December 18 – 2 Samuel 7:1-17
Main focus: Jesus is the greater David and his kingdom will stand for all eternity.
This week is our last shadow-figure of Jesus; we’ve looked at Adam, Isaac, and Joseph, and now we turn to David. Specifically we’ll look at 2 Samuel 7:1-17 and what’s known as the Davidic Covenant. Here God promises to bring from David’s physical descendants a king who would establish David’s throne forever: Jesus.
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We’ll skip over much of David’s story, his earlier successes and foibles as well as his later transgressions (ex. Bathsheba, 2 Sam 11). However, this all lies at the backdrop of the connection between David the shadow and Jesus the reality. David was a man after God’s own heart (1 Sam 13:14), deeply concerned with holiness and God’s ways (Psa 19:7-11). He was, at times, a good king, ruling God’s people well and establishing an era of peace. But both his limited goodness and his crippling disobedience point to the need for a greater, perfect King to come, a king the Bible is still anticipating even while David was on the throne, as we see here.
Once David’s capital city, Jerusalem, and national borders were all established and settled, David sought out to do what every other Ancient Near Eastern king did in these circumstances, to build a temple for his god. And at first the prophet Nathan approves; given David’s track record he can say definitively “the Lord is with you” (2 Sam 7:3).
But the Lord sends a word of clarification through Nathan that, while he certainly is with David, he has other plans for this temple. As we’ll observe in discussion, God emphasizes that, up till now, he himself has been responsible for all the good that has happened to Israel and to David, and he has future things in store too. There’s some interesting Hebrew wordplay throughout this passage that centers around the word for house. Once David was settled into his palace, which he calls a house, he vows to make a house (temple) for God. But God counters this proposal and instead promises to make for David a house (dynasty) that would last for eternity and to give David an heir who would make a house (temple) for God. This wordplay helps highlight the way David’s tiny plan to build a dinky little building is dwarfed by God’s plan for an eternal kingdom.
Now, when you read this passage predicting the Davidic heir, one of David’s own offspring who would build a temple for God and would disobey and be chastised for his sin, you might think more immediately of David’s son Solomon, and you’d be right. Solomon will take over the throne after David’s death (1 Kings 2), will build the temple David never got to see (1 Kings 7-8), and will commit idolatry (1 Kings 11). But that’s not the only heir this passage references.
One of the amazing things about God’s control over the future is his ability to create multiple horizons of fulfillment with any prophecy. Take for instance the Psalm about the Davidic Covenant, Psalm 89: “Of old you spoke in a vision to your godly one and said…‘I have found my servant David…his offspring shall endure forever.’” But then it turns to lament, “You have renounced the covenant with your servant; you have defiled his crown in the dust.” (Psa 89:39). Is this talking about the fall of the Davidic throne when Israel was taken into captivity? Or is it talking about Jesus, the Davidic heir, hanging on the cross?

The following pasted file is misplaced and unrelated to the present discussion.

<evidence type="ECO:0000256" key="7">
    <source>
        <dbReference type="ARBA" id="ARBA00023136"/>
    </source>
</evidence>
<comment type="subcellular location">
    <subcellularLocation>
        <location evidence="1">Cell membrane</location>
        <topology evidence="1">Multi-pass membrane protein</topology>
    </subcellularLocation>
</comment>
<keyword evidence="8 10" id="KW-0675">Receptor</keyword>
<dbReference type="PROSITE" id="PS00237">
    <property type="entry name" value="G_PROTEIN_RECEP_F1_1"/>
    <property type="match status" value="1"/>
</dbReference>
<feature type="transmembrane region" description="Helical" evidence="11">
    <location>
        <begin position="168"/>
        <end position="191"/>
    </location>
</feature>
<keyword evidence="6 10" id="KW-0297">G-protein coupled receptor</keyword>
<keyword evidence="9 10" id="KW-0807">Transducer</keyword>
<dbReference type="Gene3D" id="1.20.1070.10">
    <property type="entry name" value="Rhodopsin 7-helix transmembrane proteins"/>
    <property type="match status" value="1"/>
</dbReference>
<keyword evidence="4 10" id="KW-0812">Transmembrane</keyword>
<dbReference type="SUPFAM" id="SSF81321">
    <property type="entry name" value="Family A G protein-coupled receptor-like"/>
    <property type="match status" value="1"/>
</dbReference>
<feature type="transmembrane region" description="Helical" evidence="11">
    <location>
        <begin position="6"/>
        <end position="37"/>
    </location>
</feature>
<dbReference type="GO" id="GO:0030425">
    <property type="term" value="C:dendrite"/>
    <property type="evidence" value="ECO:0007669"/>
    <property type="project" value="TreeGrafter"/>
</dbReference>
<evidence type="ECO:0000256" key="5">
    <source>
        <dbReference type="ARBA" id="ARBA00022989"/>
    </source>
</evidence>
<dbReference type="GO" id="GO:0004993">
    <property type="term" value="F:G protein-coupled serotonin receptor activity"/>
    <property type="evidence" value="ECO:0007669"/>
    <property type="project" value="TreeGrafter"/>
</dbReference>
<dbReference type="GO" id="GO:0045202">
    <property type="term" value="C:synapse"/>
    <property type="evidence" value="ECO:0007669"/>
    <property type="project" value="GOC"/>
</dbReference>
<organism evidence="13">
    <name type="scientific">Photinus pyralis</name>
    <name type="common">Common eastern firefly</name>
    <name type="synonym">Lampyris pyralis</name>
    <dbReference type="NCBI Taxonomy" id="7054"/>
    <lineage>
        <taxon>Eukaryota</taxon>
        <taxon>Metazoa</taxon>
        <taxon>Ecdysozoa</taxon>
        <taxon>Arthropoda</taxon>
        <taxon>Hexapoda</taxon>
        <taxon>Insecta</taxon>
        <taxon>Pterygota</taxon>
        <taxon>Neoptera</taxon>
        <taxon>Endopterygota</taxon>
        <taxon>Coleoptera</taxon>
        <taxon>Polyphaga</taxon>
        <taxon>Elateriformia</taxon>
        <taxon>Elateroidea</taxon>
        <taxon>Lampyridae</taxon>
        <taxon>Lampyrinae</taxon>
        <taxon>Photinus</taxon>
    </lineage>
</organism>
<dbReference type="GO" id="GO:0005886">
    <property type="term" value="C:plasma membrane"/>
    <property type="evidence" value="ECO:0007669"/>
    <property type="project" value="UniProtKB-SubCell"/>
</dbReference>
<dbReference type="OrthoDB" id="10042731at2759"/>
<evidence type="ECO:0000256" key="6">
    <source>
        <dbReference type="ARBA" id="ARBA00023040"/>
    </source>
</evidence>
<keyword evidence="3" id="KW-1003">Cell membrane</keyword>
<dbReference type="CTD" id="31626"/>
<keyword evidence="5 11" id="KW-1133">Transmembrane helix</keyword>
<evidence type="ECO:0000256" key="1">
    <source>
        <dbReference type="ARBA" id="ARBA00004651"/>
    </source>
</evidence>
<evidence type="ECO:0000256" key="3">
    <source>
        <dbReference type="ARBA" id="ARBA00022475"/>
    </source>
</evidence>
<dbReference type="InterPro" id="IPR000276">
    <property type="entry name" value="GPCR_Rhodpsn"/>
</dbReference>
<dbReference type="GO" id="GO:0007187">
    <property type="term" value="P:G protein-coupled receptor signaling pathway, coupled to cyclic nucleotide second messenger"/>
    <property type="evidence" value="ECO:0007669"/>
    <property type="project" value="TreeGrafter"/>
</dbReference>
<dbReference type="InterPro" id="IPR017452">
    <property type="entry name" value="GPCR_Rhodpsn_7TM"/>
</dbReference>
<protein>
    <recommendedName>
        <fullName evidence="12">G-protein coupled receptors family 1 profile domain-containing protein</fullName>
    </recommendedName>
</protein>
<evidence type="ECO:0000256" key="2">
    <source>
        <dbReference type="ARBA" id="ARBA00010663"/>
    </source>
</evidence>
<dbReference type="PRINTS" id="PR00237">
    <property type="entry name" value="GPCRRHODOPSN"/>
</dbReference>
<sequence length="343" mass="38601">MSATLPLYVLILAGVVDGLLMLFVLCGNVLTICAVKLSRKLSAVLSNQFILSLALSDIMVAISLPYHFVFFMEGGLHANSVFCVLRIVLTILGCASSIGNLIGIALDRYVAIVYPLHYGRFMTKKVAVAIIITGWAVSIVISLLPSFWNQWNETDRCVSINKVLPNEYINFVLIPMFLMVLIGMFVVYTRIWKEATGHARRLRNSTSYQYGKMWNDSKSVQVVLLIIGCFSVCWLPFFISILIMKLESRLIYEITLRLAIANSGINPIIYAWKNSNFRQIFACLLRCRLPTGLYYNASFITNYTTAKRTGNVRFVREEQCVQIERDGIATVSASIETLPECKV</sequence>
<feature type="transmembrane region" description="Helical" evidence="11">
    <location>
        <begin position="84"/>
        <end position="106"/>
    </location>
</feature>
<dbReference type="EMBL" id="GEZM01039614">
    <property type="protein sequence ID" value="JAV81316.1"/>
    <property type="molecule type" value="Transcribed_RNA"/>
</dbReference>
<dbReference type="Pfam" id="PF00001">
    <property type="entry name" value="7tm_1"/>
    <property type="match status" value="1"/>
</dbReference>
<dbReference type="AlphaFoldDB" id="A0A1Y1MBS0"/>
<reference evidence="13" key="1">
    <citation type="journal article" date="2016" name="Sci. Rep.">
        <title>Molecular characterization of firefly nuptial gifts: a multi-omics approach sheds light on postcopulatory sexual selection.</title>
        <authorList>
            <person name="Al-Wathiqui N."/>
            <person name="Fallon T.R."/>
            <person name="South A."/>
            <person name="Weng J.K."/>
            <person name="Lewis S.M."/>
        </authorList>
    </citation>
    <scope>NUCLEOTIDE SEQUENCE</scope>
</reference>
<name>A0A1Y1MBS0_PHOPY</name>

The answer is both, just like 2 Samuel 7 is speaking both of the next immediate Davidic heir, Solomon, and the final Davidic heir. Jesus will be revealed to be God’s own son, will establish God’s kingdom, build a temple for God not out of stones but out of people (Eph 2:22), and be punished for iniquity without losing God’s covenant love.
And we even see an added hint of how God intends to deal with his people incarnationally. He points out to David that ever since he ransomed Israel from Egypt he has moved about with them, condescending to dwell in a tent (i.e. the Tabernacle) because his people lived in tents too. John 1:14 illuminates the implication for us, “And the Word became flesh and dwelt [literally “tabernacled”] among us.” God’s aim has always been to be with his people fully and finally, despite their distance from him due to sin, and he did all it took to dwell with us in our same state.
We’ll wrap up discussion looking at what the promise of Jesus’ eternal kingdom stirs up in us and how this leads us to worship Jesus. Christmas is perhaps an odd time to look at the disappointments of earthly kingdoms and to long for a heavenly one, to feel in this world like pilgrims and migrants, but there’s actually never a better time. At Christmastime, while earthly kingdoms lull us into a false sense of security, while corporations and ads promise full-bellied dreams of material bliss, it might even take extra work to snap out of the reverie, to remember that “our citizenship is in heaven, and from it we await a Savior, the Lord Jesus Christ” (Phil 3:20).
• Could someone read 2 Samuel 7:1-17 for us?
• What stood out to you from the passage?
• How does this passage describe what God has done for Israel and for David?
• How does it describe God’s future plan for David’s throne?
• Look at verse 7—why do you think God was interested in “moving around” with the people of Israel?
• How do you think Jesus fulfills the expectations of this passage? (You can also turn to Luke 1:26-33 to see this connection.)
• When you think about this promised eternal kingdom, what does that stir up in you?
• How can this passage help us worship Jesus this Christmas?